It’s no surprise that drinking can take a toll on our mental and physical health. While the occasional night out with friends or weekend wine tasting won’t make or break your health, continually binge drinking can affect you detrimentally.
Let’s look at some of the key ways that binge drinking affects your physical and mental health and ways to get help if you or a loved one struggles with alcohol addiction.
What is Binge Drinking?
Before we look at how binge drinking impacts your health, it’s important to understand what binge drinking is. According to the National Institute on Alcohol Abuse and Alcoholism, binge drinking is “a pattern of drinking that brings a person’s blood alcohol concentration (BAC) to 0.08 grams percent or above.” For most men, this would be about 5 drinks in two hours and for women, this is about 4 drinks in two hours. The CDC shares that “one in six US adults binge drinks about four times a month, consuming about seven drinks per binge.”
How Does Binge Drinking Affect Your Physical Health?
Alcohol consumption, including binge drinking, affects your physical health in many ways. The most common include:
- Disruption in sleep
- Poor pregnancy outcomes, including Fetal Alcohol Syndrome and Sudden Infant Death Syndrome (SIDS)
- Alcohol dependence
- Loss of memory
- High blood pressure
- Liver disease
- Heart disease
These are just a few of the physical ailments of regular binge drinking. In addition, people who binge drink are more likely to drive impaired, which can cause harm to themselves or others through increased car crashes. According to the CDC, 29 people in the US die every day in car crashes involving an alcohol-impaired driver.
How Does Binge Drinking Affect Your Mental Health?
In addition to your physical health, binge drinking also affects your mental health. Alcohol actually changes the balance of chemicals and processes in your brain and can alter your thoughts, feelings, and actions. Most people feel relaxed and less anxious after one or two drinks because alcohol depresses the parts of our brain that are responsible for caution. But after more drinks, many people experience aggression or anger because it interferes with your brain’s neurotransmitters. Here are a few other effects of binge drinking on your mental health:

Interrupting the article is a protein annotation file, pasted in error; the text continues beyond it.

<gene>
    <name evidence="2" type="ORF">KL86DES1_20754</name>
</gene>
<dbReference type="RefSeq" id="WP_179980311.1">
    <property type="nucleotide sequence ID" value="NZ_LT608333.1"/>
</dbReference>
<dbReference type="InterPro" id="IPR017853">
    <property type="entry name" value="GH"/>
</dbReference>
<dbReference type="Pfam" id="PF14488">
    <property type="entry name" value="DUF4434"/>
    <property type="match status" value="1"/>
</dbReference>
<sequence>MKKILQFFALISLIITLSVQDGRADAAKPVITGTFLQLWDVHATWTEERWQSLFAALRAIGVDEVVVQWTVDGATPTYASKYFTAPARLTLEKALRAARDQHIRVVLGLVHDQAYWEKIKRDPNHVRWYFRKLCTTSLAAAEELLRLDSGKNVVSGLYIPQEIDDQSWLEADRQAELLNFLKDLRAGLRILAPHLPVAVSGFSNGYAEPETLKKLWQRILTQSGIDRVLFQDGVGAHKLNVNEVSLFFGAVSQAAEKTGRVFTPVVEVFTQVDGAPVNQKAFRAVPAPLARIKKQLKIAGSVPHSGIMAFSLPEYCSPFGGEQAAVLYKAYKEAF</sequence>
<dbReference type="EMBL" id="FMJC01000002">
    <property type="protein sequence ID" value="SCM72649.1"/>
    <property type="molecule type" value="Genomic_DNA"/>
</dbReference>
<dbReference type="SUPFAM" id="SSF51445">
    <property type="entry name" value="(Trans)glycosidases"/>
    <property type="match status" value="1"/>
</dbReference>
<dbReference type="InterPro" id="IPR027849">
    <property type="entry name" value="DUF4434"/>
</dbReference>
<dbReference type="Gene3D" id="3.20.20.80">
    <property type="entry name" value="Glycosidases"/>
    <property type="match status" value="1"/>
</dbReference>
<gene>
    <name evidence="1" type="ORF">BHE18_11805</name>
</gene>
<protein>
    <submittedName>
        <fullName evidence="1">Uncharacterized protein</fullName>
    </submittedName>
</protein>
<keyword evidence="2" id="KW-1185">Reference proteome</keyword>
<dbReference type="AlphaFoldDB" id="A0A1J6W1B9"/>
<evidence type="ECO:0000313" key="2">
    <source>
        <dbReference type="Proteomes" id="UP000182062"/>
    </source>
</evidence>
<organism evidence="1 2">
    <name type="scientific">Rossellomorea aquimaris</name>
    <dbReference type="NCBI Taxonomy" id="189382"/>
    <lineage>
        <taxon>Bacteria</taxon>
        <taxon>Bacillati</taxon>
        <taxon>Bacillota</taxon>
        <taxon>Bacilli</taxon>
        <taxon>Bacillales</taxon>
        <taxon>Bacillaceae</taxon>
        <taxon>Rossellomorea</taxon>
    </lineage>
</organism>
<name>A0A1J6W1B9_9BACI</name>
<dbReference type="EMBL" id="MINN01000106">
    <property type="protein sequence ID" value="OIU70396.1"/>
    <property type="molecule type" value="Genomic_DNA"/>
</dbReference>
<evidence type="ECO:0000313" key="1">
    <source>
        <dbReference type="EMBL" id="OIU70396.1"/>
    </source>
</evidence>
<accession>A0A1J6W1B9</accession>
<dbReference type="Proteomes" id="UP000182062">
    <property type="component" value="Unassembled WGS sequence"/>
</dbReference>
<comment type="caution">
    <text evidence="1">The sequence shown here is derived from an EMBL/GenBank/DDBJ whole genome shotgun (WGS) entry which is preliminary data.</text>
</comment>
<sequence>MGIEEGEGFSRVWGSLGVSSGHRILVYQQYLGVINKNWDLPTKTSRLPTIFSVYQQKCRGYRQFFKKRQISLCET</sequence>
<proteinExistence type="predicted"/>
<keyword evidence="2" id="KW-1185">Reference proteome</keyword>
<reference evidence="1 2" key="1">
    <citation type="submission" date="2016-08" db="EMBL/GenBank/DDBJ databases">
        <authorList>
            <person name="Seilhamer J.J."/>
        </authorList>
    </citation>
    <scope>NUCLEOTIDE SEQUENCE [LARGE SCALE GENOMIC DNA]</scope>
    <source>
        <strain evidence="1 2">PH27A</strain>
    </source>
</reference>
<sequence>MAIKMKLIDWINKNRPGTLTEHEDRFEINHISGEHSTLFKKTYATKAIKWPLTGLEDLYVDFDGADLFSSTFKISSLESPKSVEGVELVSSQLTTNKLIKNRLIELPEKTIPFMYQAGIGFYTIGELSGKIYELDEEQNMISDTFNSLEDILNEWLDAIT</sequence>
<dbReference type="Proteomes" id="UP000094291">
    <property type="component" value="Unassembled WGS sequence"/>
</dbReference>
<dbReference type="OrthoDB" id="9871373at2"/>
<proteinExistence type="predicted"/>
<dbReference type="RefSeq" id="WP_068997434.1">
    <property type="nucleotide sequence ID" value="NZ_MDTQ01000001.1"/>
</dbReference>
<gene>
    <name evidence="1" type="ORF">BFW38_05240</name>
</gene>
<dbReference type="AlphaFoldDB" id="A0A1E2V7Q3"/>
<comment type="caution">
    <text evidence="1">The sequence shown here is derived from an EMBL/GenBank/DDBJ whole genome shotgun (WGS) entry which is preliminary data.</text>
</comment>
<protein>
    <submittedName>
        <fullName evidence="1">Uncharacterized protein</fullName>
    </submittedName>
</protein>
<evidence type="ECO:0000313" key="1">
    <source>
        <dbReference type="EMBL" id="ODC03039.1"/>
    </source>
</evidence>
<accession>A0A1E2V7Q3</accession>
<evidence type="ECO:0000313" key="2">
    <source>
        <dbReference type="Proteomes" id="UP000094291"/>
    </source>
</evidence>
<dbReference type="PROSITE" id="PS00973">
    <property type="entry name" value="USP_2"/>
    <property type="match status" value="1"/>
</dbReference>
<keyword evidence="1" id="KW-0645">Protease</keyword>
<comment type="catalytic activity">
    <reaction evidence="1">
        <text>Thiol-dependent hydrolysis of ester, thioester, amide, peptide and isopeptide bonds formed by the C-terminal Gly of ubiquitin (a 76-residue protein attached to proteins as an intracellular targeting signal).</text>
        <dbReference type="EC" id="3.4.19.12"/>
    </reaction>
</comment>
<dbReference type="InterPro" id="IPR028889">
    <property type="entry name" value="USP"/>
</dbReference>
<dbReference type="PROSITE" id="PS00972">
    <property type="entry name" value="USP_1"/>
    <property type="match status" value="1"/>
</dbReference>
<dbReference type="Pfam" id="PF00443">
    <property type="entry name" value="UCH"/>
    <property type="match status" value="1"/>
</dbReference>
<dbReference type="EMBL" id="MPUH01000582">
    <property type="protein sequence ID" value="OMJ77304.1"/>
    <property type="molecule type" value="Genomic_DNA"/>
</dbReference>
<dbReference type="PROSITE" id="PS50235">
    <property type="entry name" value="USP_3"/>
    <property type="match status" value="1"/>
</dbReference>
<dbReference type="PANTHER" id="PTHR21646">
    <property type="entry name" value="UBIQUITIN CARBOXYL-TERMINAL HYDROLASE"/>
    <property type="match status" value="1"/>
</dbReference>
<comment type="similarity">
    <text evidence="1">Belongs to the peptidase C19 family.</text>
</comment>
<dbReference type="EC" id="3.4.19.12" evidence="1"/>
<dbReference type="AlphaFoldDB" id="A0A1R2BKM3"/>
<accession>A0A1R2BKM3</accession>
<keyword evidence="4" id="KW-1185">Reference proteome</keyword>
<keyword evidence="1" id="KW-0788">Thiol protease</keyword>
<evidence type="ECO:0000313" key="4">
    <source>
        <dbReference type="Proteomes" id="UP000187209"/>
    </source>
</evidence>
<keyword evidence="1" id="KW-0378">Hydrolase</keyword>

- Increased anxiety and stress
- Increased feelings of depression
- Mood swings
- Loss of productivity at work and in social situations, which can make anxiety worse
Instead of turning to alcohol to relieve stress, choose more holistic ways to manage your anxiety, such as exercise, meditation, or talking to a therapist.
How to Get Help for Binge Drinking
As you can see, binge drinking is detrimental to your health, relationships, and the health and safety of those around you. If you or someone you love needs help with their alcohol abuse or addiction, contact the Substance Abuse and Mental Health Services Administration helpline. This is a free, confidential treatment referral and information service in both English and Spanish. You may want to find an alcohol detox or rehabilitation center near you.
Many people put off getting help for their drinking because they might not see it as an issue or they are ashamed. But in reality, getting yourself help is a noble next step and will help you live a clean and sober life.